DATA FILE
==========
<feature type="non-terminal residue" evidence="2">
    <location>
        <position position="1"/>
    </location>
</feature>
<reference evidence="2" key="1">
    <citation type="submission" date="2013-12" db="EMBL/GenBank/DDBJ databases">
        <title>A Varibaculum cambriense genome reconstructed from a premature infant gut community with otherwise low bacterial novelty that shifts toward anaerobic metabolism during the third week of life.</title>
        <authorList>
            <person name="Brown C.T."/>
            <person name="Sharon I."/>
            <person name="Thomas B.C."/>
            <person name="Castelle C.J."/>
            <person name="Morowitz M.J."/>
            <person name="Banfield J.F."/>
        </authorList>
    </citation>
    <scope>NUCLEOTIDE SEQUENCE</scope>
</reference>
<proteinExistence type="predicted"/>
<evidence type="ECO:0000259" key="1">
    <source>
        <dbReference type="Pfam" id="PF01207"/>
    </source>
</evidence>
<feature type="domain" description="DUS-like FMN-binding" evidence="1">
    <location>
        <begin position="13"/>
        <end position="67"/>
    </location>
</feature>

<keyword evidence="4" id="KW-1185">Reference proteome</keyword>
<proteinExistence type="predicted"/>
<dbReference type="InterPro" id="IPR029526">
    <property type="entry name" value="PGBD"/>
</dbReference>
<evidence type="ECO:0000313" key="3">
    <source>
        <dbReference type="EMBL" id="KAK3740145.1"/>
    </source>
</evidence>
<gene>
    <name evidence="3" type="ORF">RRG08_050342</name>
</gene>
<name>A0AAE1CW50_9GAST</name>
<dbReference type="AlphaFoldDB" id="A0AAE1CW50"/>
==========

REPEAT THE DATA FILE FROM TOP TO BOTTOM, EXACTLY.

<feature type="non-terminal residue" evidence="2">
    <location>
        <position position="1"/>
    </location>
</feature>
<reference evidence="2" key="1">
    <citation type="submission" date="2013-12" db="EMBL/GenBank/DDBJ databases">
        <title>A Varibaculum cambriense genome reconstructed from a premature infant gut community with otherwise low bacterial novelty that shifts toward anaerobic metabolism during the third week of life.</title>
        <authorList>
            <person name="Brown C.T."/>
            <person name="Sharon I."/>
            <person name="Thomas B.C."/>
            <person name="Castelle C.J."/>
            <person name="Morowitz M.J."/>
            <person name="Banfield J.F."/>
        </authorList>
    </citation>
    <scope>NUCLEOTIDE SEQUENCE</scope>
</reference>
<proteinExistence type="predicted"/>
<evidence type="ECO:0000259" key="1">
    <source>
        <dbReference type="Pfam" id="PF01207"/>
    </source>
</evidence>
<feature type="domain" description="DUS-like FMN-binding" evidence="1">
    <location>
        <begin position="13"/>
        <end position="67"/>
    </location>
</feature>

<keyword evidence="4" id="KW-1185">Reference proteome</keyword>
<proteinExistence type="predicted"/>
<dbReference type="InterPro" id="IPR029526">
    <property type="entry name" value="PGBD"/>
</dbReference>
<evidence type="ECO:0000313" key="3">
    <source>
        <dbReference type="EMBL" id="KAK3740145.1"/>
    </source>
</evidence>
<gene>
    <name evidence="3" type="ORF">RRG08_050342</name>
</gene>
<name>A0AAE1CW50_9GAST</name>
<dbReference type="AlphaFoldDB" id="A0AAE1CW50"/>